What makes for an open platform, and how can you apparently shut part of the internet down – such as Egypt, for example – without breaking it for everyone?
These were two issues that came up in this week’s episode of Digital Planet, from the BBC World Service. As we’ve done a couple of times before, the Open University has joined with forces with the BBC World Service to co-produce another six episodes of the weekly technology magazine programme Digital Planet (/programme page) over the next six months around the general theme of openness.
We’ve got all sorts of things we’d like to try out over the next six months. perhaps even a Digital Planet android app to go with the Digital Planet ringtone we released in an episode from a previous run, the next best font after Comic Sans, Gareth New Roman or the Digital Planet Listeners’ Map (have you added yourself yet?)!
We also intend to support the programme with regular blog posts around the stories that we’ve featured on Digital Planet, as well as ideas for future stories. To start the ball rolling, have you ever wondered What makes for an open platform? (Did you know that IBM originally intended to keep control over the IBM PC platform, and one trick they used was to make the bit they wanted to keep under control public?!)
We also hope to get a few OU voices on the programme… Despite regularly blogging and tweeting, as well as speaking at conferences and workshops, I’ve never really been one for speaking “on-the record”, partly out of fear that I have a face for radio and a voice for mime; but as needs must, I took a speaking role on the first episode in the series and was thankful it wasn’t as terrifying as I’d expected! (Brian Kelly’s notes on ‘how to cope a radio interview’ served me well, I think, as did the friendly faces of presenter Gareth Mitchell, producer Cathy Edwards and OU colleague David Chapman!) The programme will stay “live” on the Digital Planet podcast feed for another three or four days (I think the run of radio broadcasts has finished now?) if you haven’t subscribed yet;-)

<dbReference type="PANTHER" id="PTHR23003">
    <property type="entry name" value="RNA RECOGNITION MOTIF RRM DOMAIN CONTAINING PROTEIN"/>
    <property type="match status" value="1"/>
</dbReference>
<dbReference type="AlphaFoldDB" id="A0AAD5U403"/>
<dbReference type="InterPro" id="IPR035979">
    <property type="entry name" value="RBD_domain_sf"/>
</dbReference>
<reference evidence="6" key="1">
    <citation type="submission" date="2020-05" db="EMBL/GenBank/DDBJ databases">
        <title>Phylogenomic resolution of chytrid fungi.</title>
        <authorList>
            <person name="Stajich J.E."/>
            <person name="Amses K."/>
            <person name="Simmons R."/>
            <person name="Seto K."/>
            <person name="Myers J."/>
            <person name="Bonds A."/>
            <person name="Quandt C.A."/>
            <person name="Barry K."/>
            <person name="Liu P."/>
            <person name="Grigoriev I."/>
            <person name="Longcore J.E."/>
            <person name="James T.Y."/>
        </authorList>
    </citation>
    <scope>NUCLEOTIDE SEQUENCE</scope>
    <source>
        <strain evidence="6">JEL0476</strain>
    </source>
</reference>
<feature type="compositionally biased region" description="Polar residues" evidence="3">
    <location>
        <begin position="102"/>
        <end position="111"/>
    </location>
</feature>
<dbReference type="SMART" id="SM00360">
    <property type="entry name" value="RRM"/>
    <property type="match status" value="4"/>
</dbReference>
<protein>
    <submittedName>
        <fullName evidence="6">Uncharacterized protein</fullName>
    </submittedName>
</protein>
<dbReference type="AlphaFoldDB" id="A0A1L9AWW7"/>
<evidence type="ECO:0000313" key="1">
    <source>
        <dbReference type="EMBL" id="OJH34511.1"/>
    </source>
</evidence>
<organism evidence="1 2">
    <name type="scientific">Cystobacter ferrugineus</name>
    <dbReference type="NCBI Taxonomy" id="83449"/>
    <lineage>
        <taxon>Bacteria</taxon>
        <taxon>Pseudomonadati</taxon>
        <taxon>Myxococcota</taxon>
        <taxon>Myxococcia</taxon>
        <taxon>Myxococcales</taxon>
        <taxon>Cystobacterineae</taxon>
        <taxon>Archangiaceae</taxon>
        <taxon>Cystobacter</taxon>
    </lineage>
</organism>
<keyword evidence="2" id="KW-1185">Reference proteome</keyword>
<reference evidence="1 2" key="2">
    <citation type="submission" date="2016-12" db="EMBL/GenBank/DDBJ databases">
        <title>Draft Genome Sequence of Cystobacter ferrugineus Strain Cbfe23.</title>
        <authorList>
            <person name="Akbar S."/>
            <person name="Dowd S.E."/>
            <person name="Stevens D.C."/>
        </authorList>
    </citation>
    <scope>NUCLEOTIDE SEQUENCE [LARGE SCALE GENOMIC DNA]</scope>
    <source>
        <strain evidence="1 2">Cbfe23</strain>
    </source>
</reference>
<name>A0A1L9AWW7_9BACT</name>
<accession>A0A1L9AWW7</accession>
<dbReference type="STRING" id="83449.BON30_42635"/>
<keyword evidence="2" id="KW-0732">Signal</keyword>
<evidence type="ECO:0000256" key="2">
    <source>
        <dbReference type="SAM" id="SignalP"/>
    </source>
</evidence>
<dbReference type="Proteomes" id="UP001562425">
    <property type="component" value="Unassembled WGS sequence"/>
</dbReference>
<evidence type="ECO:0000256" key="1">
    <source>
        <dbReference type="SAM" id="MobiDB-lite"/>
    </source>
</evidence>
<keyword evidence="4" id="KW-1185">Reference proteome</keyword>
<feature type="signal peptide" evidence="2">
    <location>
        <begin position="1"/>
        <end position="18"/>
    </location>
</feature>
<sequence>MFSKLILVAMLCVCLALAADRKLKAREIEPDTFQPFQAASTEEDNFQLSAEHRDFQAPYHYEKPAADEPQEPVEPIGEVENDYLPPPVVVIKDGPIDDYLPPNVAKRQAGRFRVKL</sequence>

You can also listen again to a recording of the whole programme here: Digital Planet/OU special – Introducing Openness
4 thoughts on “Openness on Digital Planet…”
Thought your voice worked very well on radio – very soothing as I queued on the M1 this morning :)
Thanks… maybe I really should pluck up courage to start doing slideshare slidecasts too…?;-)
Tony, your first para “What makes for an open platform, and how can you apparently shut part of the internet down – such as Egypt, for example – without breaking it for everyone?” rang a bell for me. I remember an experience where a University, for which I was ultimately responsible for IT, lost its internet connection for a small number of days. Many of the effects were predictable: no external web access, no external email etc. But we also experienced surprising *internal* effects: we couldn’t see some internal web pages, send some internal emails, or use some internal applications. Most of these effects were the result of DNS problems; some kind of queuing crisis that seemed to have totally swamped our internal DNS servers (you could often succeed if you knew the relevant IP address). Maybe the IETF etc have fixed these problems meanwhile, but I did wonder what the unanticipated effects of detaching a country from the Internet might be. How dependent are we on the Libyan internet space, for example (eg bit.ly)?
I think there are several issues tied up in the point you raise – and I’ll maybe try to address some of them in a blog post on OpenLearn next week. At the very least, I intend to compare the apparent disappearance of Wikileaks just before Christmas because it lost its DNS lookups, and the different ways that Egyptian sites could have been lost from sight last week, comparing this with a problem that occurred a couple of years ago when Youtube was taken out [starter for ten: http://www.networkworld.com/news/2008/022608-youtube-outage-underscores-big-internet.html ].
As well as the immediate problems, you make a good point about secondary effects such as those caused by queuing of traffic, which wasn’t something I’d thought about…
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